How to Keep a Lid on Your Container Costs


These days, pretty much every organization needs to develop software, whether it’s in-house tools or customer-facing apps and websites. Your developers need to rapidly create, test, and deploy great software – and one of the best ways to do that, is access to agile servers running virtual machines (VMs) and containers.

When it comes to HCI (hyperconverged infrastructure), VMs and containers are fundamental building blocks. Both have been around for decades, but in the last 5-10 years, containers have become the de facto tool for testing and running applications in isolation.

Why are containers so popular? 

Containers work much like virtual machines, with their own resources separated from other VMs and containers. But because they run at the OS-level, not the hardware level, they are faster to spin up than VMs. Containers can be created in seconds, whereas VMs can take minutes. When running hundreds or thousands of containers, this agility and speed advantage can have a big impact on costs and efficiency.

Docker and Kubernetes

Containerisation firm Docker® has led the way in making containers faster and easier to deploy, helping with the widespread popularity of containers and making them the increasingly essential development tool they are today. The Docker platform enables exceptional scalability up and down, just as HCI does.

Likewise, Google’s Kubernetes®, an open-source system for automating deployment, scaling, and management of containerised applications, has set the standard in container operations. Both Docker and Kubernetes are often found working in harmony together in containerised application deployments.

Such is the popularity of containers that the giant of the virtual machines world, VMware®, has just launched its Tanzu offering. VMware Tanzu is an outstanding example of a solution that integrates HCI and containers, bringing native Kubernetes orchestration to the VMware vSphere® management platform.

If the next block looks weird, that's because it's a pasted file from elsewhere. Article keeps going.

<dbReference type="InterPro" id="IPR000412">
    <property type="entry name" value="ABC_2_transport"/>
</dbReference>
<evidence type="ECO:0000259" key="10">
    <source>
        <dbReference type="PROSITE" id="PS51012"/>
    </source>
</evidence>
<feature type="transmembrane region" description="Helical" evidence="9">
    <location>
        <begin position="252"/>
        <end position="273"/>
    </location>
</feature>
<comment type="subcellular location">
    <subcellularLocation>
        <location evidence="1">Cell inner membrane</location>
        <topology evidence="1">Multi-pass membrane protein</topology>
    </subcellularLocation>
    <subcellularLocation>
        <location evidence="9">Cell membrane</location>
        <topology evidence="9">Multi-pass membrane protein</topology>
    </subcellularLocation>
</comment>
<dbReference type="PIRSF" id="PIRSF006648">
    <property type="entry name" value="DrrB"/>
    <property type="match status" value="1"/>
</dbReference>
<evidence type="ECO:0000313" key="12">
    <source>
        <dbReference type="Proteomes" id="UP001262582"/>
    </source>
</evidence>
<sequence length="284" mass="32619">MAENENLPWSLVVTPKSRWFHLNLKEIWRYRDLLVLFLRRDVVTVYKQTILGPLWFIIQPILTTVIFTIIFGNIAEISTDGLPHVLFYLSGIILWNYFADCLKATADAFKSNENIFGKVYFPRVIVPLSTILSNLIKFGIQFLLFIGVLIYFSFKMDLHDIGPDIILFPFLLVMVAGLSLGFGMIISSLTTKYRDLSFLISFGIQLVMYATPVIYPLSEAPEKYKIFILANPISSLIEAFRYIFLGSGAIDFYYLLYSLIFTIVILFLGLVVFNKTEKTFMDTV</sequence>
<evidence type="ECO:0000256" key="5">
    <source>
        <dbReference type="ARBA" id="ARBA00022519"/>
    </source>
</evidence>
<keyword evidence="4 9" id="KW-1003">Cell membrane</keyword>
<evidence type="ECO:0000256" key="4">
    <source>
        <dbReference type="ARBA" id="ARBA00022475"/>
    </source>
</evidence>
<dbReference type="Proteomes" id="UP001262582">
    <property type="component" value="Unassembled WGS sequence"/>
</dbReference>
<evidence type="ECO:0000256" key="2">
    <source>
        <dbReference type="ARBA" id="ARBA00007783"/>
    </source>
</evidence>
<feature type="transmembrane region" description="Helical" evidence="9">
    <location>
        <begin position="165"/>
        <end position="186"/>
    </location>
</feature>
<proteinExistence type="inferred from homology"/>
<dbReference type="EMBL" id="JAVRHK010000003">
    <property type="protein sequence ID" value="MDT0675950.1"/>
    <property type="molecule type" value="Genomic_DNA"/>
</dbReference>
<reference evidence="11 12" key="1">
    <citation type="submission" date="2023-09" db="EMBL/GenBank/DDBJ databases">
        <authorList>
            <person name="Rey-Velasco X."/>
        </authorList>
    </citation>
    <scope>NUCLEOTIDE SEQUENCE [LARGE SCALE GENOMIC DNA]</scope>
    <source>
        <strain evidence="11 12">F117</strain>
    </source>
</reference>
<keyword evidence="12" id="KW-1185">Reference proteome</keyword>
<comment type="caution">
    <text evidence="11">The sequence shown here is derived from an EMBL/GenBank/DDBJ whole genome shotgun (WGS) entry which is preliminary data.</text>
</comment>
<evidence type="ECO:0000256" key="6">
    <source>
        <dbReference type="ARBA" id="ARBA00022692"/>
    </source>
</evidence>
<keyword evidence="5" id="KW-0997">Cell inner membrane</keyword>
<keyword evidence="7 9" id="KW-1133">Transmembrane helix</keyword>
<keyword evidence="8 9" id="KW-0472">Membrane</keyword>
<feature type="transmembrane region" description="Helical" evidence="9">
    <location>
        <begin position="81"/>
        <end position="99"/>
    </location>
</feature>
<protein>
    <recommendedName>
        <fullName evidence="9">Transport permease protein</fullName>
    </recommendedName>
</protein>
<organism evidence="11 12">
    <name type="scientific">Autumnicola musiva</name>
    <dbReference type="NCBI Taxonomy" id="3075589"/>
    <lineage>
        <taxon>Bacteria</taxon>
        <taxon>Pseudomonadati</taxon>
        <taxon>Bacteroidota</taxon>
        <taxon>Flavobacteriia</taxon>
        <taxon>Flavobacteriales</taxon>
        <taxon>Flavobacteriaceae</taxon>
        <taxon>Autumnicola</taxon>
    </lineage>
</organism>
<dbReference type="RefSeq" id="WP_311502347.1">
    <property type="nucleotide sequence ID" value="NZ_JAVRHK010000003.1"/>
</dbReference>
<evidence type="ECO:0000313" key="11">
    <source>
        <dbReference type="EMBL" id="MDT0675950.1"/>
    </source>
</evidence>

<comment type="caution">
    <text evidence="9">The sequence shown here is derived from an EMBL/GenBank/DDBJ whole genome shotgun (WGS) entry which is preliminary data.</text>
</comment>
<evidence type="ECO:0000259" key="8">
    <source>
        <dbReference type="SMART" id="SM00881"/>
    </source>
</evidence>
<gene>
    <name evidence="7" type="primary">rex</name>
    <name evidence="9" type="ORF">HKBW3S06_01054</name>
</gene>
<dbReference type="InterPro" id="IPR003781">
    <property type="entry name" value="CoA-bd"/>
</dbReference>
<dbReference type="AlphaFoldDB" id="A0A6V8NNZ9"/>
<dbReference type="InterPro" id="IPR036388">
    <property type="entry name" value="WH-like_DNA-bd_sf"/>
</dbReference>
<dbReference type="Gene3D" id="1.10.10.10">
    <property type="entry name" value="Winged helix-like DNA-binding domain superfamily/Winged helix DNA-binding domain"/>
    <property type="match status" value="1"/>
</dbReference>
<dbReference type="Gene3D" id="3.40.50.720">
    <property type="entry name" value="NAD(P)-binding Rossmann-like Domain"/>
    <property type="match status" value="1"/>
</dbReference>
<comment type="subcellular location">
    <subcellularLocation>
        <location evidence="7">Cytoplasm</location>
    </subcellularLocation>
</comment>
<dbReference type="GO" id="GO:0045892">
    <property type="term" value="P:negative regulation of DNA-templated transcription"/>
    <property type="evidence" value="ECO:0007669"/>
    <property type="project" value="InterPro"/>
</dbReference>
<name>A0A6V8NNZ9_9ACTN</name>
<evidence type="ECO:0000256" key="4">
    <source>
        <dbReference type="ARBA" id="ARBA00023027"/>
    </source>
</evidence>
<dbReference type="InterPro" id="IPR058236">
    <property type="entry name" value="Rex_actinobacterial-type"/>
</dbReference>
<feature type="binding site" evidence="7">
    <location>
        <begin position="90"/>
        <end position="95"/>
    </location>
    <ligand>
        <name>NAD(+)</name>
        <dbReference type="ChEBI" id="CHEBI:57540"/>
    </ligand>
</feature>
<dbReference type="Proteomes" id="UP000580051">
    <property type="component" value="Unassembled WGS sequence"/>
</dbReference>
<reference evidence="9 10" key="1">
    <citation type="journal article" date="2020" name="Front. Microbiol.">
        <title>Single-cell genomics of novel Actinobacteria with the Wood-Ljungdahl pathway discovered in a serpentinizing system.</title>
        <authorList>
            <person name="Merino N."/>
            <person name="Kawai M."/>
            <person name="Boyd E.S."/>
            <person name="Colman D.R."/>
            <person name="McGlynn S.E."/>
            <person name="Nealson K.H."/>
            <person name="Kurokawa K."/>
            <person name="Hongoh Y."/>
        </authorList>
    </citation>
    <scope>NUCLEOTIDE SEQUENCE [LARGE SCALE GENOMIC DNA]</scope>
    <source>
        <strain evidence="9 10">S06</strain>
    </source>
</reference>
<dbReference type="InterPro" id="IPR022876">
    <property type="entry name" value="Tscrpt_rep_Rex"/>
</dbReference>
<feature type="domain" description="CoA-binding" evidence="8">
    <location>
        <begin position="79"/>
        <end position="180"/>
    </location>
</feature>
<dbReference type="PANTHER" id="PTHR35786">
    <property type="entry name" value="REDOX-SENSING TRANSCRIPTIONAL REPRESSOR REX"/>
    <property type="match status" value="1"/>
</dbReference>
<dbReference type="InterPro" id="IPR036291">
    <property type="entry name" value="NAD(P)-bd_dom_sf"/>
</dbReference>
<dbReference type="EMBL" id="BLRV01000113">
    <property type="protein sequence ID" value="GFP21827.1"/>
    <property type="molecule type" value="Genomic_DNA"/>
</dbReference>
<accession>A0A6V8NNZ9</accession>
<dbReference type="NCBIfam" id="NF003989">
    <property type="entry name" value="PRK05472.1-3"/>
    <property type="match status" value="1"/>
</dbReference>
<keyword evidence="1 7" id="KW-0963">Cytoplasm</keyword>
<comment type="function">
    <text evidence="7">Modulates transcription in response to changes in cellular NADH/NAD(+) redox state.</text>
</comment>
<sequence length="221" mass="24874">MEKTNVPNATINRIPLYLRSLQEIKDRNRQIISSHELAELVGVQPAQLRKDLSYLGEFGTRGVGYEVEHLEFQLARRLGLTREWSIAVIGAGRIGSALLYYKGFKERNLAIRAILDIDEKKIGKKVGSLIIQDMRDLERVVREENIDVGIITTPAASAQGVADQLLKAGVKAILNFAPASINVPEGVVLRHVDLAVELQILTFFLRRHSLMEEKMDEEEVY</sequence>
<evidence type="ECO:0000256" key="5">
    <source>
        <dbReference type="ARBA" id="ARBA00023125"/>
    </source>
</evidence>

How to run fast and efficient containers

So, we know that containers are often the right choice for your developers. But how do you maximise performance?

The hardware you choose for your HCI infrastructure makes a big difference, and the most important component of all is the processor. More capable processors typically mean better performance, more containers per server, which can result in lower costs. 

AMD EPYC™ processors combine up to 64 cores per CPU with high bandwidth memory and excellent IO bandwidth. This means these high-performance processors from AMD can serve more containers per CPU compared to competitor chips, while AMD’s single socket processors means you can avoid the potential latency drawbacks of dual socket CPUs. This performance capacity means you can literally run fewer physical servers, reducing your CapEx and OpEx and letting you spend crucial dollars and cents elsewhere.

For example, the AMD EPYC 7742  processor is exceptionally good at running container workloads, out-performing Intel’s Xeon Platinum 8280 processor by up to 45% at 256 concurrent containers.

chart 3 AMD

AMD has both ends of the spectrum covered: if you are targeting low TCO and high VM or container density, an AMD 64-core CPU could be the right choice. If you want per-core or per-thread performance, or you use software that is licensed by the core, AMD offers higher-frequency chips with fewer cores, either 8, 16 or 24 cores. 

Find out more

Discover the full potential of AMD chips for HCI servers here.

Copyright © 2021 IDG Communications, Inc.



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